Golden Ears Podcast
Golden Ears is a sitcom podcast following the ups & downs of Neil Sparks, a 49-year-old travel agent who decides to manage his unemployable son Dorian’s band. It also features a pub called The Black Pig and a dog named Memphis. There are songs & animation along the way too. In an ideal world, this becomes a musical.
Listen to Episode 1 ‘Munch’
Dad manager Neil Sparks is unable to contain his excitement as he is invited to not one, but two breakfast meetings in London to discuss his son Dorian’s band. Meanwhile, Black Pig landlord – Fergal, tells Donald, to stop booking terrible bands with stupid names that bring no one otherwise, he will face the old heave-ho.
Listen to Episode 2 ‘Breakfast (Neil goes to London part 1)’
Neil gets the train to London to have a ‘munch’ and some brunch and then maybe a spot of lunch with various music industry movers and shakers, but possibly bites off more than he can chew. Meanwhile, Joyce tries to calm Fergal down after a band express their feelings about the landlord with a spray can.
Listen to Episode 3 ‘Brunch (Neil goes to London part 2)’
Black Pig landlord Fergal and his son-in-law Donald have a showdown regarding the way forward for the Black Pig pub and come up with a food-based solution. Meanwhile, Neil continues with his meetings in London and then reports back to The Sickness at their band rehearsal.
Listen to Episode 4 ‘Radio Savage’
Neil has an exciting breakthrough with the band, but also has to manage a tricky situation regarding Dorian’s hopes and fears for the future. Meanwhile, Joyce tells her husband Fergal he has to choose between her or the carpet during a row over the pub refurbishment.
‘Breakfast Meeting’ by Neil Sparks
Ep 1 bonus song
‘Sell Your Nan’ by Gary Gold featuring Memphis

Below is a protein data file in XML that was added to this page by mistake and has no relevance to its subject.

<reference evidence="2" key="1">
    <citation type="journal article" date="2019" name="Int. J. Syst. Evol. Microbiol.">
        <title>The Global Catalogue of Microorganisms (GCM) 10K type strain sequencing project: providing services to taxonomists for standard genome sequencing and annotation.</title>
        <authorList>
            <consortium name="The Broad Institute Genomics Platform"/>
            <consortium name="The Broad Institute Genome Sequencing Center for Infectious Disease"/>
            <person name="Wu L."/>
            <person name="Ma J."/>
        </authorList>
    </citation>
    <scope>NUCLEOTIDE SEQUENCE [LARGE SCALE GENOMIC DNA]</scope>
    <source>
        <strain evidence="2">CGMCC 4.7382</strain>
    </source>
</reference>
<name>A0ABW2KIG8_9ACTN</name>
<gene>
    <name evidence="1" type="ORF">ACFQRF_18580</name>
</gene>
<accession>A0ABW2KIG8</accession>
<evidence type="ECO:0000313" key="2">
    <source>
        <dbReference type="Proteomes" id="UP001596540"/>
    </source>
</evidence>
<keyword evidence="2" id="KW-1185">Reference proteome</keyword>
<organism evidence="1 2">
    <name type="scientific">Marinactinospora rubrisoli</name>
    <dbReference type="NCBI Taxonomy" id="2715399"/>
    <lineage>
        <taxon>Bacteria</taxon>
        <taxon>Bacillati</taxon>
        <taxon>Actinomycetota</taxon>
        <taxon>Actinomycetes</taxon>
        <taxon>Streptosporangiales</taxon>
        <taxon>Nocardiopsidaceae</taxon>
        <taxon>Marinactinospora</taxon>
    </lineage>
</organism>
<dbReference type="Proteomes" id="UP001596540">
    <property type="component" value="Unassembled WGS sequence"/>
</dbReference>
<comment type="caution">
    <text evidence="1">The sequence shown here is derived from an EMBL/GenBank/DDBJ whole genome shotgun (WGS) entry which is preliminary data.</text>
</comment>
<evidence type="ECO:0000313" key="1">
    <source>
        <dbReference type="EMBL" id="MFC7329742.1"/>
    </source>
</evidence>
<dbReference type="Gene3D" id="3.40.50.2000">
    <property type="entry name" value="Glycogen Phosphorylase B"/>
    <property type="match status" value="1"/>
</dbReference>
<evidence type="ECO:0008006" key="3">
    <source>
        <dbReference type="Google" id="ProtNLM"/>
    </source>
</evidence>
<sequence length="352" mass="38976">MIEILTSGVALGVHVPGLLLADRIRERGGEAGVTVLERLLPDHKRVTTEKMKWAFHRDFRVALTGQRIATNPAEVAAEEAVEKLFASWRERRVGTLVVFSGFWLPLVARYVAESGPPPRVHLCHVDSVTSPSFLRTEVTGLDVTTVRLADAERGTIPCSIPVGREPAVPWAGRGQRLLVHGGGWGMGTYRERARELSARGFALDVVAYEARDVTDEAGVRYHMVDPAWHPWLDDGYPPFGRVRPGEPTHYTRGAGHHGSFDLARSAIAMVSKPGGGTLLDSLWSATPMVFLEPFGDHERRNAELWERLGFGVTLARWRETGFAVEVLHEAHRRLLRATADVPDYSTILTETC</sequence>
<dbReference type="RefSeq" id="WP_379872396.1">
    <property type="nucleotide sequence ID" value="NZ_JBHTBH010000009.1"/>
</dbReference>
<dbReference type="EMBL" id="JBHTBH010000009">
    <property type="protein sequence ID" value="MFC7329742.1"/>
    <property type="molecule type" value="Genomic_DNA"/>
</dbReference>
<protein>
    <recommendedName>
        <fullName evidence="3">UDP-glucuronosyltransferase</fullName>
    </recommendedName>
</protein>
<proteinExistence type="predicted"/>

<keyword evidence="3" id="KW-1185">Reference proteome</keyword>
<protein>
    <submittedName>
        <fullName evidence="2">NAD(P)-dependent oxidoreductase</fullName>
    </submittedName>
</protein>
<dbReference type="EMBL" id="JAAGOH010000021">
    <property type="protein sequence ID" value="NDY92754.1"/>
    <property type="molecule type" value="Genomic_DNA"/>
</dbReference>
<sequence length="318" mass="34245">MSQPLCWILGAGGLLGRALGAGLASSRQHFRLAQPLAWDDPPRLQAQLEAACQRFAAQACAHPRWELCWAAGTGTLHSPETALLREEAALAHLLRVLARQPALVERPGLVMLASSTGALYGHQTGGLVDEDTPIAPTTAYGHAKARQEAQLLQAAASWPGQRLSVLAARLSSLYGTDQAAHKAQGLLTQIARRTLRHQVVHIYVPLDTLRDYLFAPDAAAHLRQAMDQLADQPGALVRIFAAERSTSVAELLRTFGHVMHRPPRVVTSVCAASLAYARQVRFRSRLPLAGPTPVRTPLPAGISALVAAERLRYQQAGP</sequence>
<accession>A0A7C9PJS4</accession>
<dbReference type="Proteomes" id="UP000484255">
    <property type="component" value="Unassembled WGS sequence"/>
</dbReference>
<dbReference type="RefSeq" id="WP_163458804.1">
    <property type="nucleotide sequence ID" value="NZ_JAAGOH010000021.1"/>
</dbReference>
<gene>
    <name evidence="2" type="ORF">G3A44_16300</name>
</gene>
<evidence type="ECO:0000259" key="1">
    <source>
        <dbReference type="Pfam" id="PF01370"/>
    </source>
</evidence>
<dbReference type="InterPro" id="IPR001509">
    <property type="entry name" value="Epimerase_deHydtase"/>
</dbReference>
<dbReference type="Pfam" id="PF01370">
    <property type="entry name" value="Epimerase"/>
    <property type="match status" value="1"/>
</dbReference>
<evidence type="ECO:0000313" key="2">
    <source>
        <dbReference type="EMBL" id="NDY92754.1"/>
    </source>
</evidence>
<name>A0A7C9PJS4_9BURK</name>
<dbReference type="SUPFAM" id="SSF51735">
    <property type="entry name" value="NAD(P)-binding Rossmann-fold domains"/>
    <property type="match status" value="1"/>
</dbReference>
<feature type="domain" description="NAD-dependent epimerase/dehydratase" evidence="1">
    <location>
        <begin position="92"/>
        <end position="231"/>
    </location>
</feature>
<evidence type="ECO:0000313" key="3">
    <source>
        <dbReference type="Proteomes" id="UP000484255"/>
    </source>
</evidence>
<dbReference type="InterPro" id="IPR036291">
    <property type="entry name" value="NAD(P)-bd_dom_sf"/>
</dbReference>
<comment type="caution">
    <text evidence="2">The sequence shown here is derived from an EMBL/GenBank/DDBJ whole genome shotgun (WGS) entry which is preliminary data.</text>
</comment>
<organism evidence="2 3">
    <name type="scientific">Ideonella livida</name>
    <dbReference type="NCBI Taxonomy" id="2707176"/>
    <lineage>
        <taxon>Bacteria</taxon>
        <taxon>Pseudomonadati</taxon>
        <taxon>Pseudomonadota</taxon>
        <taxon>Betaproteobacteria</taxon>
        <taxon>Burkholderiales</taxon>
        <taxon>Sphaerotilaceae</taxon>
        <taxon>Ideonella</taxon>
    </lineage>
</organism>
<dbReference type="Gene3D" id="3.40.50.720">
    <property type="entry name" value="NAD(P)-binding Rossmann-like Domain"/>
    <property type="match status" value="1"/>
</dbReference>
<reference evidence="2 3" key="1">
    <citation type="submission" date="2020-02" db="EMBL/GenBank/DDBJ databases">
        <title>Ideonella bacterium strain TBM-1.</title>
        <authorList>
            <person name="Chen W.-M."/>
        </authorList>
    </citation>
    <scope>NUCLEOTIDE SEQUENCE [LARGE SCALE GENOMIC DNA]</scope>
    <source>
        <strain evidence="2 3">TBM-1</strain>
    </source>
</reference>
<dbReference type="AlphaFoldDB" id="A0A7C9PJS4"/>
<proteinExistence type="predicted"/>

Ep 2 bonus song
‘Sausage Rock ‘n’ Rolls’ by Oliver Bottomly feat. Joyce
Ep 3 bonus song
Golden Ears began life after a stressful meeting with the landlord of a music venue in Kentish Town. I was an eager new music promoter keen to restore the venue to its former glory. The place was on its knees, but it had massive potential and the best sound system in London.
The landlord saw himself in me, as he was back in the late 1970s when he had set up one of the first live music venues in London and witnessed the rise and fall of Punks, New Romantics, C86, Madchester, Grunge, Brit-pop and Indie.
But he had spent the intervening 30 years pulling pints and wanted out. He no longer had the energy or desire to run a music venue. His dreams were for his cattle farm back in Ireland, or for going on a cruise. Peace and quiet. Not the thud, thud, thud of a bass drum coming through the floor of an early evening while he was trying to watch ‘Embarrassing Bodies’ upstairs on TV. We had looked into each other’s eyes, spaghetti western style, and saw that we wanted different things.
“If we could just give the place a clean?” I asked.
“And some of the locals are a bit weird..”
And so on. Anyway, we tried our best to turn things around, but just as the Bull & Gate was rediscovering its former glory, news broke that it was to be sold and turned into a Gastro Pub. Bands were to be replaced by the triple fried chips cooked in goose fat ‘coz that’s what people wanted’. We tried to resist and asked Coldplay to come back and play on the roof in protest. But not only were there health and safety implications, the band were also too busy. And so we threw a week of sold-out shows called ‘Play Your Respects’ to say goodbye to the place. It culminated in an Ed Harcourt singalong around the old piano. It felt an apt way to say goodbye.
It was not long after thus that the idea for Golden Ears popped into my head. The music industry, in general, is a very serious business, full of conflict and dashed hopes and dreams, and it seemed quite fertile (futile?) ground for a comedy or a tragedy. A ready-made world full of colourful characters.